# GEOMETRY1

________________________ 1 A paper done in partial fulfilment of the requirements in MST 3 ?????????????

nor are hyperbolas all similar to each other.” possibly with additional rotation.. i. all circles are similar to each other. On the other hand. One can be obtained from the other by uniformly “stretching.” Similar Polygons Similar polygons are polygons for which all corresponding angles are congruent and all corresponding sides are proportional.SIMILARITY Definition Two geometrical objects are called similar if one is congruent to the result of a uniform scaling (enlarging or shrinking) of the other. . all squares are similar to each other. y and the measure of angle P. as long as two angles are the same. and all parabolas are similar to each other. since the sum of the interior angles in a triangle is fixed. the so-called “AAA” condition.e. ellipses are not all similar to each other. For example. or additionally the mirror image is taken.. called “AA. i. both have the same shape. all three are. Example: EXAMPLE Problem: Find the value of x. Two triangles are similar if and only if they have the same three angles. However.e. one has the same shape as the mirror image of the other.

5 To find angle P. Special Similarity Rules for Triangles The triangle has a couple of special rules dealing with siilarity. 4 x 4 7 – = – – = – 6 9 6 y 6x = 36 x=6 4y = 42 y = 10. and the angle at C is congruent with the angle at F. then the third angle will also match. write proportions involving corresponding sides. Then use cross products to solve. If this is true. Then. then this relation can be denoted as In order for two triangles to be similar.Solution: To find the value of x and y. it is possible to deduce proportionalities between corresponding sides of the two triangles. then the triangles are similar. given any two similar polygons. Suppose that triangle ABC is similar to triangle DEF in such a way that the angle at vertex A is congruent with the angle at vertex D. note that angle P and angle S are corresponding angles. the angle at B is congruent with the angle at E. the corresponding sides are proportional. once this is known. such as the following: This idea can be extended to similar polygons with any number of sides. since the three angles of a triangle must add up to 180°. it is sufficient for them to have at least two angles that match. By definition of similar polygons. That is. Similar Triangles If triangle ABC is similar to triangle DEF. They are outlined below: Angle-Angle Similarity – if two angles of one triangle are congruent to two angles of another triangle. angle P = angle S 86°. .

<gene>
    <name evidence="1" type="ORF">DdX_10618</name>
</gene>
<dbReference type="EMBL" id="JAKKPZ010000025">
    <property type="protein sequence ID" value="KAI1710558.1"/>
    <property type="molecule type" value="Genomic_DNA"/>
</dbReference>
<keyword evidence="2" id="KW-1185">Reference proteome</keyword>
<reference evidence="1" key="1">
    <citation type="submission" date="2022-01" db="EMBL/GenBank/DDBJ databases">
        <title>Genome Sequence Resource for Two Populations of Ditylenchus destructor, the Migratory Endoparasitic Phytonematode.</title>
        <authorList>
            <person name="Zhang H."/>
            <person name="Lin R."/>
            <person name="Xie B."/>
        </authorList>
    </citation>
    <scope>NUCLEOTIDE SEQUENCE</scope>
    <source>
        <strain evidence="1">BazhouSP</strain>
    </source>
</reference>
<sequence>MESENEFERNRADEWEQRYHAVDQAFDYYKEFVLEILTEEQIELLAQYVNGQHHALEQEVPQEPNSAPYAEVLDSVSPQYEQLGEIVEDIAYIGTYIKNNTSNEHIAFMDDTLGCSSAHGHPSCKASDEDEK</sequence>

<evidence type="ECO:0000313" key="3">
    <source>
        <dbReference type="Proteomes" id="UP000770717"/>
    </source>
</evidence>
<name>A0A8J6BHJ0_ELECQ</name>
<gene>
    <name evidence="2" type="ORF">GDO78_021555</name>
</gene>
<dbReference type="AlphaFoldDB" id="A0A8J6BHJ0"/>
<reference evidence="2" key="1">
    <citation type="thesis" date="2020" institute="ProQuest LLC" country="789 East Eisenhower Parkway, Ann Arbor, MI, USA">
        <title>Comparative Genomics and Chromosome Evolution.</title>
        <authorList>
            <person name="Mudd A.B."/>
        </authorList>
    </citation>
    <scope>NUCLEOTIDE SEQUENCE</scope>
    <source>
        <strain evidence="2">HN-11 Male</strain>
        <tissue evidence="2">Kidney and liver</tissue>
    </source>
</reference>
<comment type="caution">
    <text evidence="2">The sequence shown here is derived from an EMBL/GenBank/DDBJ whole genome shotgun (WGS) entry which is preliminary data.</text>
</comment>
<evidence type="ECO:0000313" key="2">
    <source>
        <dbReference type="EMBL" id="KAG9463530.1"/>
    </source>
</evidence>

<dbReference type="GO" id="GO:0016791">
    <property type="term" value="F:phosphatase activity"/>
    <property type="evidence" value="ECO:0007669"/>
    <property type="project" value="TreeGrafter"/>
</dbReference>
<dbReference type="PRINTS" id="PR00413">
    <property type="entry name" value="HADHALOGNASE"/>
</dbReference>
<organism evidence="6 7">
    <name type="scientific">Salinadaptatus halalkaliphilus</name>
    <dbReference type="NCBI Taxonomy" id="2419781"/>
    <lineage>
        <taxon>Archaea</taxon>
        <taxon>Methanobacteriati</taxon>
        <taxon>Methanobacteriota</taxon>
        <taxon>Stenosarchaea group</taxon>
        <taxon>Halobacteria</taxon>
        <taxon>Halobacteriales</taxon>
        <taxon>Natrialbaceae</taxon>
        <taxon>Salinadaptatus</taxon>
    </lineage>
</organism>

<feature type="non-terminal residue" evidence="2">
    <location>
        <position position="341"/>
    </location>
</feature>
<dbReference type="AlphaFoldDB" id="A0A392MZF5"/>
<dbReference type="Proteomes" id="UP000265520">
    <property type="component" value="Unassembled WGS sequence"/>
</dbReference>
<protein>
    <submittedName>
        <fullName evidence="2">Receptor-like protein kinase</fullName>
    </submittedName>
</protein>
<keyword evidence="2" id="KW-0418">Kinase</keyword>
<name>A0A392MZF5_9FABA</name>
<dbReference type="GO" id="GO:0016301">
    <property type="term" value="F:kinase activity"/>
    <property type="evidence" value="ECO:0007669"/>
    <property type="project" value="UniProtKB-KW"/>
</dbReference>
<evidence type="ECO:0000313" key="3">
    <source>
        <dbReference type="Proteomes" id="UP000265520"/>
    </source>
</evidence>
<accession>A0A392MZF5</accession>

Triangle UVS and triangle KLM are similar by Side-Angle-Side. Angle V and angle L are proportional. Side-Angle-Side Similarity – if one angle of a triangle is congruent to one angle of another triangle and the sides that include those angles are proportional. Angle AEB and angle CED are congruent because vertical angles are congruent.EXAMPLE Problem: Prove triangle ABE is similar to triangle CDE. UV 9 3 VW 15 3 ––– = ––– = – ––– = ––– = – KL 12 4 LM 20 4 The sides include angle V and angle L are proportional. Side-Side-Side Similarity – if all pairs of corresponding sides of two triangles are proportional. then the two triangles are similar. EXAMPLE Problem: Are the triangles shown in the figure similar? Solution: Find the ratios of the corresponding sides. . then they are similar. Angle V and angle L are congruent. Solution: Angle A and angle C are congruent. Triangle ABE and triangle CDE are similar by Angle-Angle.

when you put a parallel line in a triangle. you can create similar triangles by drawing a segment parallel to one side of a triangle in the triangle. in a really scary case. Solution: 4 x – = – 7 12 7x = 48 x = 48/7 PT = 48/7 because the sides are divided proportionally when you draw a parallel line to another side cross products PR = 12 + 48/7 = 132/7 . as the theorem above describes. the sides are divided proportionally. only part of the value of a side). then the triangle formed is similar to the original triangle. Also.Parallel Lines and Triangles What do parallel lines and triangles have to do with similar polygons? Well. The theorem that lets us do that says if a segment is parallel to one side of a triangle and intersects the other sides in two points. EXAMPLE Problem: Find PT and PR. This is useful when you have to find the value of a triangle's side (or.

Opposite Side: The side opposite to the angle in consideration is called the opposite side.TRIGONOMETRY Trigonometry is among the earliest applications of Euclidean geometry. is called the base.which deals with figures lying wholly in a single plane Spherical trigonometry .which deals with triangles that are sections of the surface of a sphere It was invented in order to deal with problems in astronomy and has many other uses to the measurement of distance that are difficult or impossible to measure directly. If A is the angle under consideration. Trigonometry is the branch of mathematics that deals with the relationships between the sides and angles of triangles and with the properties and applications of the trigonometric functions of angles. which is one of the arms of the angle under consideration. More recent developments in the study of trigonometric functions enable us to consider problems involving periodic phenomena such as sound waves. The trigonometric functions of angles are the ratios of the various sides of a triangle. if we are considering angle A. Base: The third side of the triangle. • • . then the side AB is the base. • Hypotenuse: The side opposite to the right angle in a triangle is called the hypotenuse. The two branches of trigonometry are: Plane trigonometry . So. then the opposite side is CB. Here the side AC is the hypotenuse.